Russell 2000 Index: Re-Pricing Risk

Russell 2000 Index (RUT) Hits a 2016 High

The bellwether benchmark for U.S. small-caps, the Russell 2000 Index tracks the performance of U.S. companies that derive most of their revenues domestically.

Since the middle of May, as the Russell 2000 Index moved to its year’s high (1190.17) on June 8th.  In comparison to the S&P 500 the Russell 2000 slightly outperformed on a year-to-date basis (+2.33% vs. 2.27%) as of today. Please note the Russell 2000 Index ticker is (RTY) in the Bloomberg chart below.


Rising Put/Call Ratio

As the Russell 2000 Index moved towards its highs, the put-call ratio measuring trading volume of put options to call options reflected a lack of confidence in the rally. The put-call ratio for options on iShares Russell 2000 ETF (IWM) was x4 times greater than RUT and SPX reaching a high 5.97 on June 9th.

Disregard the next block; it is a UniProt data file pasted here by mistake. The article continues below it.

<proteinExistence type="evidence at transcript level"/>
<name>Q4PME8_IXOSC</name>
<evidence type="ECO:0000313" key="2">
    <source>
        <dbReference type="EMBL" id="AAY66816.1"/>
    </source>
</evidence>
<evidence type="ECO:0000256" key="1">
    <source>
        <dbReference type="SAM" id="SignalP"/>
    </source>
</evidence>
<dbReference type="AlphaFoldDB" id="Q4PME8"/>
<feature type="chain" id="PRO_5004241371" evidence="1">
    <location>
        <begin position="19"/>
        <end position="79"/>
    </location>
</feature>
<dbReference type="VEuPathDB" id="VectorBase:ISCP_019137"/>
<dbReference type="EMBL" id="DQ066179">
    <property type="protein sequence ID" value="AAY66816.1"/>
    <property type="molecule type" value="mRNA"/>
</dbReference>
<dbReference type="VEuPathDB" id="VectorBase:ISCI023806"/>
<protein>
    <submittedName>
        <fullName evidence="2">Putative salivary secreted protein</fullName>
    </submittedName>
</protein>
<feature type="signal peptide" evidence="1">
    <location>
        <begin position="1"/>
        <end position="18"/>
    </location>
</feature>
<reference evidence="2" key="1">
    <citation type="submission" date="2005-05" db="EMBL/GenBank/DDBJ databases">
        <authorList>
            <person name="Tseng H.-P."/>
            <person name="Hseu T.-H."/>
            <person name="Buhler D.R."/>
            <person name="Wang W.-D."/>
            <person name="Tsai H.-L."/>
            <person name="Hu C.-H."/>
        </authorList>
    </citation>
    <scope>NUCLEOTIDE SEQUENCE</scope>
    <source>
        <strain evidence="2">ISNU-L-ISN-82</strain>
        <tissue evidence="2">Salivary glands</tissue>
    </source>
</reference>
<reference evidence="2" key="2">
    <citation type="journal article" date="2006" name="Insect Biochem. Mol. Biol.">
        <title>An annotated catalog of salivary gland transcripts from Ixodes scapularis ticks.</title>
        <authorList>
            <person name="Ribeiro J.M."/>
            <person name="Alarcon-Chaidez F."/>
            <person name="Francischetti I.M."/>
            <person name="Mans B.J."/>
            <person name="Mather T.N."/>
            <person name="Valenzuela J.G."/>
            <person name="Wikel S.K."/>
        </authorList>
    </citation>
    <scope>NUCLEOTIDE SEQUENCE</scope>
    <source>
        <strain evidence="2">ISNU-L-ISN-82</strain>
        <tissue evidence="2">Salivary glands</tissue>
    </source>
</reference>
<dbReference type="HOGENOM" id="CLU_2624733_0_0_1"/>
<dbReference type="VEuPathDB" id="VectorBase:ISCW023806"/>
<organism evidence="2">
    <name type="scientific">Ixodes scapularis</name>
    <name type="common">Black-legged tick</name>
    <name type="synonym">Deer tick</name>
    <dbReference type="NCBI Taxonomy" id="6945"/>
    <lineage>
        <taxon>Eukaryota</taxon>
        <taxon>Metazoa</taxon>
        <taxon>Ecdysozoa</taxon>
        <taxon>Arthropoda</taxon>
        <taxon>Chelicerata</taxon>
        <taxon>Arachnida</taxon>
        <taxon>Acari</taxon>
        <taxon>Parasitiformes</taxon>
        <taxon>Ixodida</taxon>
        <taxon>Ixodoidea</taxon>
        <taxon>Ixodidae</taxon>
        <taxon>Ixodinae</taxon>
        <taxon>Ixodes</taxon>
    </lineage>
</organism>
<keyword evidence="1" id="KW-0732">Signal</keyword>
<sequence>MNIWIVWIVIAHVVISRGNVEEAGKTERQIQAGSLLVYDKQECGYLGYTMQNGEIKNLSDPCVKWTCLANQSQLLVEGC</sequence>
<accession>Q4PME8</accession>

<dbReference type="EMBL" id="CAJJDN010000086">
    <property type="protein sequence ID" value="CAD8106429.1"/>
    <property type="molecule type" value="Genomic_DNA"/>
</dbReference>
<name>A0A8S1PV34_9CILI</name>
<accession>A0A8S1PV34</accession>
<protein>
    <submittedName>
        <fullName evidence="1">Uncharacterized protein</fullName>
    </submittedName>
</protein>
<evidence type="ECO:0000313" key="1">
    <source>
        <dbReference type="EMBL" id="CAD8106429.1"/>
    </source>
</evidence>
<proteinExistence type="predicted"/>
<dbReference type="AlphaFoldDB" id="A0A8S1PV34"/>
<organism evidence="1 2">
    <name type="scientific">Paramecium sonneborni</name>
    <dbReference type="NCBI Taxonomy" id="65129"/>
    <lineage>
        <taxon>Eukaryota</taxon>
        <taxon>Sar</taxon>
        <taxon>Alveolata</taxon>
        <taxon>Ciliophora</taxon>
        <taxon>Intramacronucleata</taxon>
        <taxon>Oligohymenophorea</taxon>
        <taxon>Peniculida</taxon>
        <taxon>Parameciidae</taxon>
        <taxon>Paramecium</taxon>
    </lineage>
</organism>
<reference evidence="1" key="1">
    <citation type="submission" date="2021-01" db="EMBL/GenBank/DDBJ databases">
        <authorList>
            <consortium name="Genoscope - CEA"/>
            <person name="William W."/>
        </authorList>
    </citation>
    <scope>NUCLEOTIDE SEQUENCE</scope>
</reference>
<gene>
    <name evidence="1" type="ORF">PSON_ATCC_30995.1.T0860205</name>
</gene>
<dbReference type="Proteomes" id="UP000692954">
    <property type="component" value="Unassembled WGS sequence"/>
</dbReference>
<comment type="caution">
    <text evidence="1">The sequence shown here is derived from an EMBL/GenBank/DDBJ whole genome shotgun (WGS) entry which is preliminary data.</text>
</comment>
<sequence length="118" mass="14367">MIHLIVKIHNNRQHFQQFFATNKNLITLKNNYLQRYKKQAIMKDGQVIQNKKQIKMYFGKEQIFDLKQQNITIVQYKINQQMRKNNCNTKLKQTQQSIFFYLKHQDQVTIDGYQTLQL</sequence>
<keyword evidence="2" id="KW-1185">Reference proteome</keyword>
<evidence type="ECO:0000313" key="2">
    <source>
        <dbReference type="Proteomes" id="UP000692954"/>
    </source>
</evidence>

RUT Volatility Skew

Highlighted in the RUT skew chart below, demand for protection using out-of-the-money (OTM) puts on RUT is significantly greater than the at-the-money (ATM) put options.


CBOE Russell Volatility Index (RVX) Rising

RVX measuring the market’s expectation of the 30-day volatility in the near-term Russell 2000 options climbed to 20.18 (+ 12.7%) since the Russell 2000 gave back some gains after posting a high on June 8th.  A widely followed view on volatility indexes is they tend to revert back to the mean.  Over the last 12 months mean for RVX is 20.76, the rising volatility in RUT indicates there less certainty of a continued upward trend.

RUT & RUTW (Weeklys) offer investors the opportunity to express a market view, manage risks, and enhance yields. For additional information please visit